Water, one of the resources most impacted by climate change. Why doesn’t Latin America escape?

Carolina Maldonado stores bottled water due to water scarcity in Paine, Chile.

The water is at risk. Climate change has caused phenomena such as the rise in sea level; the droughts; floods, or extreme temperatures affect the cycle and quality of water: an essential asset for living beings; food production; and the socioeconomic development of populations.

The most recent report of the Intergovernmental Group of Experts on Climate Change of the United Nations Organization (UN) points out that due to the increase in extreme weather events, the result of global warming, water insecurity associated with the climate will increase.

Carolina Maldonado stores bottled water due to water scarcity in Paine, Chile.

The United Nations Educational, Scientific and Cultural Organization (UNESCO) stresses that “between 2,000 and 3,000 million people suffer from water scarcity for at least one month a year.” Figures that according to the institution will double “from 930 million in 2016 to 1,700-2,400 million people in 2050”:

“It is said that by 2040 we are going to have such great droughts and such a lack of water that many nations and many populations are going to have to emigrate (…) We are definitely going to have land struggles, land where there is water, where there is drinking water” said to the voice of america Thais Lopez, the director of the Volo Foundationa private organization that advocates fighting climate change and improving education and health.

Faced with this panorama, López says that “the problems of the countries with fewer resources are going to be exacerbated.”

Situation in Latin America:

According to the World Bank, Latin America has almost a third of the world’s water resources, which represents the largest endowment of water per capita. However, environmental conditions, exacerbated by climate change, have depleted reserves.

“This is very evident in Chile, Peru and northwestern Mexico, because these arid areas are getting hotter and the availability of water is starting to be a determining factor,” he told the voice of america Rodolfo Lacy, Director of Climate Action and Environment for Latin America at the Organization for Economic Cooperation and Development (OECD) and Special Envoy for Climate Affairs at the United Nations.

Lacy also stresses that water scarcity is “directly linked” to food production. He explains that if measures are not taken, such as the modification of agricultural activities to dose water, or the implementation of infrastructures for monitoring climatic conditions, the regions that produce food, such as the Paraná basin, in Brazil; Uruguay and Argentina, or the Bajío, in Mexico, could be affected.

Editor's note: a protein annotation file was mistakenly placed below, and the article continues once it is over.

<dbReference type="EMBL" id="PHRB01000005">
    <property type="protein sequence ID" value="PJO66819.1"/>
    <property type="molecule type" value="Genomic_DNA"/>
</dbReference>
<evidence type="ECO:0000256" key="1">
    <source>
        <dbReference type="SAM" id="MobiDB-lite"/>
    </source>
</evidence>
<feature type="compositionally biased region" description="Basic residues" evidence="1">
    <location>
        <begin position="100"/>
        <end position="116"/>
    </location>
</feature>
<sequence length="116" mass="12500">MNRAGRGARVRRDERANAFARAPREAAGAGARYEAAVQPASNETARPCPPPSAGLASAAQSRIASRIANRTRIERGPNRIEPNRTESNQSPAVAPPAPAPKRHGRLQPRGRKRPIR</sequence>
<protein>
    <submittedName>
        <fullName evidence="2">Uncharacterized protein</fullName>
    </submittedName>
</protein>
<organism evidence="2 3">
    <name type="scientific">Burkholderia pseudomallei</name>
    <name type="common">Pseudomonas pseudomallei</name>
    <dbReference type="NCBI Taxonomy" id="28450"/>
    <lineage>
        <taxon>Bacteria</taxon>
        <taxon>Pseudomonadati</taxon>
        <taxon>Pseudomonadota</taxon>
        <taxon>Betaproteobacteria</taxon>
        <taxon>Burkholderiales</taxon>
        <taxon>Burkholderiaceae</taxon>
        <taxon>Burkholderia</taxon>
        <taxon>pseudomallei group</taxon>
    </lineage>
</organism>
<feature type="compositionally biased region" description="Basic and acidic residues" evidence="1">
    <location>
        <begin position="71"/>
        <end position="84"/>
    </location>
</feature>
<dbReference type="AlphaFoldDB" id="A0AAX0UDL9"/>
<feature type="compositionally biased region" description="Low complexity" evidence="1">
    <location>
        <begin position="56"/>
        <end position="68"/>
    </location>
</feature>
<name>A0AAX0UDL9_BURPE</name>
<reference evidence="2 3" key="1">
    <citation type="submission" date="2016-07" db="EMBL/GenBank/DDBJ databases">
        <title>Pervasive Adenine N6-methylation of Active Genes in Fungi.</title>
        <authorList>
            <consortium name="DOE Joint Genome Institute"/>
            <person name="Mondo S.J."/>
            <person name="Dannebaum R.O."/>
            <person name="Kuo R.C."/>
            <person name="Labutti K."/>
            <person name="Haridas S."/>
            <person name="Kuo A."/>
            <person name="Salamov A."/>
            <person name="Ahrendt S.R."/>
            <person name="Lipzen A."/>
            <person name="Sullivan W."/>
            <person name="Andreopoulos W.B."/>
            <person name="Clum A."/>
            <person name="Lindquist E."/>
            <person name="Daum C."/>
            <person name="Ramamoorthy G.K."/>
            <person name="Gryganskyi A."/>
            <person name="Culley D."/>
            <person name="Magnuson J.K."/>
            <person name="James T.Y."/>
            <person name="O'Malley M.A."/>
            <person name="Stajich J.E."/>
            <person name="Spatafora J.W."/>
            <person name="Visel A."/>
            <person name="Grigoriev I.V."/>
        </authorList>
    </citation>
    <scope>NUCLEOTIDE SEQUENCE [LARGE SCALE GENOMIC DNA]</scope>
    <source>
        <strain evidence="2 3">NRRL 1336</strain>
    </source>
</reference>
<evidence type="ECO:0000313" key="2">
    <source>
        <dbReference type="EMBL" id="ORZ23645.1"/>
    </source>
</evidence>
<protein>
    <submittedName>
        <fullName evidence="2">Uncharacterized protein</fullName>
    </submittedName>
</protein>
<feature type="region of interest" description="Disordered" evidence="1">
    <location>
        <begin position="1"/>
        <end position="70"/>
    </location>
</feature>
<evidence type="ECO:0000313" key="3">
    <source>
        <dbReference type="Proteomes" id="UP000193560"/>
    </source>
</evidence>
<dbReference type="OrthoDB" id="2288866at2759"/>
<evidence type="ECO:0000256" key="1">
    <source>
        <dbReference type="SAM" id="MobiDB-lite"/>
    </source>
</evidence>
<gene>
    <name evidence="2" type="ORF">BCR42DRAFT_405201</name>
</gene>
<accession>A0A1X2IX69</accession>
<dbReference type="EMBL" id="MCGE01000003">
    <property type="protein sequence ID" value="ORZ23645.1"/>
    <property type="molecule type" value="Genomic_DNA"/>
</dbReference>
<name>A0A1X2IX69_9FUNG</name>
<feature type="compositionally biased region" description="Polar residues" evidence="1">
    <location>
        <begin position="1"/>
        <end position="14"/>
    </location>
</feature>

“Agricultural activities that in some way depend on high humidity will also be affected, because as the humidity in tropical regions decreases, some super crops such as bananas or coffee will have less chance of being developed as they have been until now.” we had been doing it then,” Lacy stresses.

Another factor that worries professionals is the quality of the water.

High-quality water may contain microorganisms and chemical substances that can develop diseases such as diarrhea or poisoning, indicates the Pan American Health Organization (PAHO).

The institution highlights that approximately 7,600 children under 5 years of age die annually from diarrheal diseases in Latin America. The countries with the highest percentages of mortality from diarrhea among the smallest are Haiti (23%), Guatemala (10%), Bolivia (7%) and Venezuela (5%).

According to Rodolfo Lacy, aquatic contamination must be prevented with measures such as avoiding throwing waste into the water and reducing fertilizers.

“Sometimes we use water to dispose of all kinds of waste (…) We know very well the problem of plastics in bodies of water, both on land and in the ocean, such as chemicals, for example, that dissolve in water (…) Some of them (are) very toxic to animal and plant life.”

Children fill plastic containers with water at a street fountain in Petare, Venezuela.

Children fill plastic containers with water at a street fountain in Petare, Venezuela.

The expert points out that the situation is especially complex in Latin America, where sometimes the appropriate method is not available in wastewater treatment systems.

“We are especially concerned about some ecosystems such as mangroves, which protect us from extreme hydro-meteorological phenomena, such as hurricanes or the rise of the sea. (…) They can disappear quickly and that is what has happened,” he adds.

“It is said that we eat a card, the equivalent of a credit card, not only because of plastic packaging, because of everything we take in plastic packaging, but because the fish are consuming the plastic that is discarded in our oceans.” , explains Thais López, from the Volo Foundation.

“Is the moment to act”:

With the aim of organizing concrete actions related to water and sanitation around the world, the United Nations held a conference on water in New York from March 22 to 24, the first event of its kind in almost 40 years.

After the conference, it was proposed to designate a special manager for water, and a multitude of non-binding agreements were drawn up to facilitate access to quality water and sanitation, such as the construction of bathrooms and the restoration of rivers and lakes damaged by the activity human.

The organization’s Secretary General, Antonio Guterres, assured in his final speech that the proposals will be reviewed in July, in high-level political meetings, and reiterated the importance of “committing to a common future.”

“There can be no sustainable development without water,” he said: “It is time to act.”

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